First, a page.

Document Detail

A time-space decomposition method for calculating the nearfield pressure generated by a pulsed circular piston.
MedLine Citation:
PMID:  16846147     Owner:  NLM     Status:  MEDLINE    
A time-space decomposition approach is derived for numerical calculations of the transient nearfield pressure generated by a circular piston. Time-space decomposition analytically separates the temporal and spatial components of a rapidly converging single integral expression, thereby converting transient nearfield pressure calculations into the superposition of a small number of fast-converging spatial integrals that are weighted by time-dependent factors. Results indicate that, for the same peak error value, time-space decomposition is at least one or two orders of magnitude faster than the Rayleigh-Sommerfeld integral, the Schoch integral, the Field II program, and the DREAM program. Time-space decomposition is also faster than methods that directly calculate the impulse response by at least a factor of 3 for a 10% peak error and by a factor of 17 for a 1% peak error. The results show that, for a specified maximum error value, time-space decomposition is significantly faster than the impulse response and other analytical integrals evaluated for computations of transient nearfield pressures generated by circular pistons.
James F Kelly; Robert J McGough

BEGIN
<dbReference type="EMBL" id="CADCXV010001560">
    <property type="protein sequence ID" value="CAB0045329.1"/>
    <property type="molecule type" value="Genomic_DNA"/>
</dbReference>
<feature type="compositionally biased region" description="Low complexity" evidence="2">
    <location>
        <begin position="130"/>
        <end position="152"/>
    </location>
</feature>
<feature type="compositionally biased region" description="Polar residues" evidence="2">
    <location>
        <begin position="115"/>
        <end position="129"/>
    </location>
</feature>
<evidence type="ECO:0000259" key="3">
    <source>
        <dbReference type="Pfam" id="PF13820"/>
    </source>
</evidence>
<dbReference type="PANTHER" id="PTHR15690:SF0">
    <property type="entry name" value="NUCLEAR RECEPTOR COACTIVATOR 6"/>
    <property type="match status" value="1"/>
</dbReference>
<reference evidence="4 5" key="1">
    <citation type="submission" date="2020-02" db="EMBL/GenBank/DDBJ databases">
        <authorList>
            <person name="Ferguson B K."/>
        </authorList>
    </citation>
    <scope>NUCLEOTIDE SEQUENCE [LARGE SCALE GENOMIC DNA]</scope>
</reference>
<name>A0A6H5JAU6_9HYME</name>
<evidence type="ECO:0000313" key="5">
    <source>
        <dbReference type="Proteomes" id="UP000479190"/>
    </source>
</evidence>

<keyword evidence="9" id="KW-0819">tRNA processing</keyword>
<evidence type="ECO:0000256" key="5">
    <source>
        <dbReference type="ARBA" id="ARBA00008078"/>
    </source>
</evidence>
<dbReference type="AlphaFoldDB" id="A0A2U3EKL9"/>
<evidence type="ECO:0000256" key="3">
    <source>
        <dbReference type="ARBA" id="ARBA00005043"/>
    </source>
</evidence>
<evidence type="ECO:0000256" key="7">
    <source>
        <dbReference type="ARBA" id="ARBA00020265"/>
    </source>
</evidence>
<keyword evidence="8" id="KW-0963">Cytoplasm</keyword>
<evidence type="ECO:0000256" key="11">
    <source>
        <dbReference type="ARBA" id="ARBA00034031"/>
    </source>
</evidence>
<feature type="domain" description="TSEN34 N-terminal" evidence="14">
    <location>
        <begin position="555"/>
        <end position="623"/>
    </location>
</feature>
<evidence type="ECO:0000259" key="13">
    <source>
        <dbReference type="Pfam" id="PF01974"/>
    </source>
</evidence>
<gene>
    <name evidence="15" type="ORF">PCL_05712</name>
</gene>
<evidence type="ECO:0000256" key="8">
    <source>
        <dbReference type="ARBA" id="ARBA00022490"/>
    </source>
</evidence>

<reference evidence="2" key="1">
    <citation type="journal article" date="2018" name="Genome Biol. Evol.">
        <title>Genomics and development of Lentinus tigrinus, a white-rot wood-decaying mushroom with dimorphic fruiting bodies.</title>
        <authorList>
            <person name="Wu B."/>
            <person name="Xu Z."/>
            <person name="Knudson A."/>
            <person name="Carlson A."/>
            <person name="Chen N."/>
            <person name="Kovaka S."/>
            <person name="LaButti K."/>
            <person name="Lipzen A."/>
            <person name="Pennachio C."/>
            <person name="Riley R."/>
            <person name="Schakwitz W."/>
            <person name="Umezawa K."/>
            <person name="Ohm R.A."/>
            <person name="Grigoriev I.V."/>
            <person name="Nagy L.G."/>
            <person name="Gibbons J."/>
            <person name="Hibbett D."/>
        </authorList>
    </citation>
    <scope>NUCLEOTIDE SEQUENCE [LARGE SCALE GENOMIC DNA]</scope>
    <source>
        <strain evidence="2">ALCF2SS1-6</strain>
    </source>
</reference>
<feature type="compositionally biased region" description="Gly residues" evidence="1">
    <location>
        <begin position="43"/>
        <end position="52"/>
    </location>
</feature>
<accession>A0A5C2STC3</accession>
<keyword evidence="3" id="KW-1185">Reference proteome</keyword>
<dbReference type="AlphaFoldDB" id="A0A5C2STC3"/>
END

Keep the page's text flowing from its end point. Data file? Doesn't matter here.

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Publication Detail:
Type:  Journal Article; Research Support, N.I.H., Extramural    
Journal Detail:
Title:  IEEE transactions on ultrasonics, ferroelectrics, and frequency control     Volume:  53     ISSN:  0885-3010     ISO Abbreviation:  IEEE Trans Ultrason Ferroelectr Freq Control     Publication Date:  2006 Jun 
Date Detail:
Created Date:  2006-07-18     Completed Date:  2006-08-08     Revised Date:  2013-06-11    
Medline Journal Info:
Nlm Unique ID:  9882735     Medline TA:  IEEE Trans Ultrason Ferroelectr Freq Control     Country:  United States    
Other Details:
Languages:  eng     Pagination:  1150-9     Citation Subset:  IM    
Department of Electrical and Computer Engineering, Michigan State University, East Lansing, MI, USA.
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MeSH Terms
Computer Simulation
Computer-Aided Design*
Equipment Design
Equipment Failure Analysis
Image Interpretation, Computer-Assisted / instrumentation*,  methods*
Models, Theoretical*
Reproducibility of Results
Sensitivity and Specificity
Time Factors
Ultrasonography / instrumentation*,  methods
Grant Support
5R01CA093669/CA/NCI NIH HHS; R01 CA093669/CA/NCI NIH HHS; R01 CA093669-03/CA/NCI NIH HHS

From MEDLINE®/PubMed®, a database of the U.S. National Library of Medicine

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